An invasive, non-native variety of phragmites australis (frag-MY-teez) is taking hold of Michigan's wetlands and the Great Lakes shoreline and putting at risk animal habitats and humans enjoyment of the waterfront for personal use, tourism and hunting. This wetland grass can grow as tall as 15 feet in height and can create a stand that is so thick animals cannot pass through it. It degrades wetlands and coastal areas by literally crowding out the native species of plants and animals and throws out roots that can crawl for 60 feet, rapidly expanding the size of a thicket without landowners even being aware that the root system is taking hold.
One of the only truly effective ways to treat phragmites is with an initial herbicide treatment, aquatic-sensitive formulations of glyphosate and Imazapyr, brand name Rodeo. Treatment must occur in late August through September, when nutrients in the plant are moving from the stems and leaves into the roots. Phragmites and water quality specialists urge landowners to work with their neighborhood associations, township officials or local conservancy to treat their infestation. Do not head to the hardware store and buy Round Up. The wrong herbicide can have horribly damaging effects on the ecosystem in which the phragmites lives. It is best to use a licensed contractor with expertise in Phragmites control. After the initial treatment, there is often years of rigorous management to ensure that the phragmites does not take hold again. It is generally agreed that early detection is a huge key to the management of phragmites on any property.
U.S. Senators Debbie Stabenow (D-MI) and Carl Levin (D-MI) worked for the inclusion of $45,642,000 for seven Michigan projects in the FY 2010 Appropriations bill which provides funding for the Department of Agriculture, Food and Drug Administration, rural development programs, and related agencies. The Senate passed this bill but it still needs to be agreed to by a House-Senate conference committee before given final approval by Congress and being sent to President Obama for his signature.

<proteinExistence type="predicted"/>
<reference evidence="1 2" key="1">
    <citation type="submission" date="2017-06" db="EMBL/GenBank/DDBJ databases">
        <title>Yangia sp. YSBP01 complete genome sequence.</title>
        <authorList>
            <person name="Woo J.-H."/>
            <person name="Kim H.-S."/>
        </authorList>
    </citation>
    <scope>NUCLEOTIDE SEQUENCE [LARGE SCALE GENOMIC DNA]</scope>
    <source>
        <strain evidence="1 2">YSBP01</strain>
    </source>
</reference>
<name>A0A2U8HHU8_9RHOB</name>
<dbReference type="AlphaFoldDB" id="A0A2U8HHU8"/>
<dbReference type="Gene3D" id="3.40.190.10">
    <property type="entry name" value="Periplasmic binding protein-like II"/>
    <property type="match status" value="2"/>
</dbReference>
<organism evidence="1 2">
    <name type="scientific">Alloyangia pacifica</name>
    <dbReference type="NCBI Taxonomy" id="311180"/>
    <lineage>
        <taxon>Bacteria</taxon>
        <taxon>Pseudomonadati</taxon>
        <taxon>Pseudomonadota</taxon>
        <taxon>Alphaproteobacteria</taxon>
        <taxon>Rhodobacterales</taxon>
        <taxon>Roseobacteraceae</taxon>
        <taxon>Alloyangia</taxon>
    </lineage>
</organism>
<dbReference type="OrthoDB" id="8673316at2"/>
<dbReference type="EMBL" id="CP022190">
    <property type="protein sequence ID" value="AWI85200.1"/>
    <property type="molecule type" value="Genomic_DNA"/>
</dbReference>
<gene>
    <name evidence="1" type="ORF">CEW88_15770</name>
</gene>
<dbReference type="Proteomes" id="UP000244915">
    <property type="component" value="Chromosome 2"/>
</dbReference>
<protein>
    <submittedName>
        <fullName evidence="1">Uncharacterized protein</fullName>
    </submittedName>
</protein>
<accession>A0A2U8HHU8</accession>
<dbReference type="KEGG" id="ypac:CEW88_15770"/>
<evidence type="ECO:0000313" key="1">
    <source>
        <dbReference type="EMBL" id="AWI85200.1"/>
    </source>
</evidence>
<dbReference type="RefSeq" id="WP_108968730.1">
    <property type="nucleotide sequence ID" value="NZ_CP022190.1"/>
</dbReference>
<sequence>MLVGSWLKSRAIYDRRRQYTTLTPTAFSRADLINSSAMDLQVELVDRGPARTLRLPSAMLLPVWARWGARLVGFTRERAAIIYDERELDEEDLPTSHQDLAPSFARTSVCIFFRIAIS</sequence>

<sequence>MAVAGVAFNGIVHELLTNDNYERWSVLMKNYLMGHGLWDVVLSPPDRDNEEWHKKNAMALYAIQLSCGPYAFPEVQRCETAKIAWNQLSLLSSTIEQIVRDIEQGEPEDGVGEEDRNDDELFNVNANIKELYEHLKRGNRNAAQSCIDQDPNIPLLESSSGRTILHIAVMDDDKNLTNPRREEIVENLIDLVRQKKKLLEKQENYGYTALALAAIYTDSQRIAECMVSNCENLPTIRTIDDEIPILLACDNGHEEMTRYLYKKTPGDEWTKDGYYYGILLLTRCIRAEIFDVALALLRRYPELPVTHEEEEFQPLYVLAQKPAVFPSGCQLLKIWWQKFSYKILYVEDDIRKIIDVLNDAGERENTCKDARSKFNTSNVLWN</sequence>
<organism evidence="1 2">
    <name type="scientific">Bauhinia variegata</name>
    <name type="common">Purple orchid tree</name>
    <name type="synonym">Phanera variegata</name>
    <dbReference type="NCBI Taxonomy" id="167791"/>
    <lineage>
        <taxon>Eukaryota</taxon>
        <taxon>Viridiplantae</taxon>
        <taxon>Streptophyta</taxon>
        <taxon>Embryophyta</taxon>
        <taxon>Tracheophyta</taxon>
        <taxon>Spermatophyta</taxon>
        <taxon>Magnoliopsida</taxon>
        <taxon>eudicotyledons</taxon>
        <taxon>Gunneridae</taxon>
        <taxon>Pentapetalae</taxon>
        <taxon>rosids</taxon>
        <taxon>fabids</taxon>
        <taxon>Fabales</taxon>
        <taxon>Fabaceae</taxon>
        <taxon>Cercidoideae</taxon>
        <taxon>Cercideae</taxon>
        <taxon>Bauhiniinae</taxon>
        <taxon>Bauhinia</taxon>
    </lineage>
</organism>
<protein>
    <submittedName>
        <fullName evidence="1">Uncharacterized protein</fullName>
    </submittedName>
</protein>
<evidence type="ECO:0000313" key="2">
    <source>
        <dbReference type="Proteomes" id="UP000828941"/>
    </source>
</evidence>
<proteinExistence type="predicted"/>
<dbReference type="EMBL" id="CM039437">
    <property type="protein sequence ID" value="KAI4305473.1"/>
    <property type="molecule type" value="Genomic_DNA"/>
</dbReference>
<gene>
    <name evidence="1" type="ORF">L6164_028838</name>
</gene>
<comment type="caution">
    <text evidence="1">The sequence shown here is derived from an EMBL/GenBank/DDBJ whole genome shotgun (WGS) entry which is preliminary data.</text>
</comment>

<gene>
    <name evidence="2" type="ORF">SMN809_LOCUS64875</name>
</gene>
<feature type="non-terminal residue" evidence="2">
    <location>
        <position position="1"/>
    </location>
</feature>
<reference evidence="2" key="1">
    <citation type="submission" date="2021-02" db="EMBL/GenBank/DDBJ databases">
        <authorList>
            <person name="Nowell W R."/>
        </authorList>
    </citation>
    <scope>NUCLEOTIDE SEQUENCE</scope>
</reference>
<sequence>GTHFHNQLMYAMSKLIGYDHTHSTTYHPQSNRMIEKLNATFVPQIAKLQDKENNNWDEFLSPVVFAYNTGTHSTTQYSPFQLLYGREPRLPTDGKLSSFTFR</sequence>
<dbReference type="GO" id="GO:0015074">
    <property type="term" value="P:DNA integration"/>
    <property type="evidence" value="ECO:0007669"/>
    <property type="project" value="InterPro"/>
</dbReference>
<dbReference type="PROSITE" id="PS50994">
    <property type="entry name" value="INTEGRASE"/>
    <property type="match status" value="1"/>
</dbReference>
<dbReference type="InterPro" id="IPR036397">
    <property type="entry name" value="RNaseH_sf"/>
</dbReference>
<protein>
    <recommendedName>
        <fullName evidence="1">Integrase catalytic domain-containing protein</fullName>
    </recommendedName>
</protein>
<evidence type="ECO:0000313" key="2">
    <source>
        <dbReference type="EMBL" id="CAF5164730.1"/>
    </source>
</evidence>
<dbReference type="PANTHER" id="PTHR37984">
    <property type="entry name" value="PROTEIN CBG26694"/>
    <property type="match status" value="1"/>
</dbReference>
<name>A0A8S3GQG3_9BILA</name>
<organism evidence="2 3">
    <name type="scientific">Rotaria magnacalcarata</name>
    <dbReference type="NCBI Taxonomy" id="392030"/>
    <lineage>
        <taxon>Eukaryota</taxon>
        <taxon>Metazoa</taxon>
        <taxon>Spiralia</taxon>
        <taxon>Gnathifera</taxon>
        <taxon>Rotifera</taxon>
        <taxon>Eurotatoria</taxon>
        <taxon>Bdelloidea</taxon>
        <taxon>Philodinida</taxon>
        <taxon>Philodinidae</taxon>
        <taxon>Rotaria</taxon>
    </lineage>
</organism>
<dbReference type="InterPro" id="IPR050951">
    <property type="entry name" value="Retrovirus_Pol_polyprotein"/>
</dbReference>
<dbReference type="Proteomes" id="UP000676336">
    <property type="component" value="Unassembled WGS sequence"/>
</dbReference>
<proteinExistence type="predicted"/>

Unfortunately, this stimulus money is held up in budget debates, causing the Michigan DNR to postpone funding of this year's treatment of invasive species. Even if the money comes through, the DNR feels they would have missed the window of opportunity to treat invasive phragmites which is in the few weeks before the first frost. Some local governments are going forward with treatment this fall, however, using different funding options. Contact your local government or any of the resources below for information.
Beaver island has been working very hard on managing and preventing the spread of phragmites on the island. This video made on Beaver Island illustrates the damage that phragmites can do and to steps every landowner should be aware of in identifying and treating a phragmites invasion. Charlevoix County provides some good information here.
The Watershed Center Grand Traverse Bay is the lead organization for managing invasive phragmites in Grand Traverse County. They work with Peninsula Township and Acme Township on their control programs. The Michigan Department of Natural Resources has received grants to help pay for treatment in fall 2009 and provides some extensive information for landowners here. The shoreline for both townships has been surveyed by the Watershed Center, Michigan Natural Features Inventory and the Grand Traverse Regional Land Conservancy. If you are unsure whether Phragmites on your property is native or invasive, Grand Traverse Baykeeper John Nelson can visit to provide identification. 935-1514. If you want to know how to begin the process of treating Phragmites on your property in conjunction with your neighborhood association or township, please contact Policy Specialist Ellen Kohler at email@example.com or 935-1514.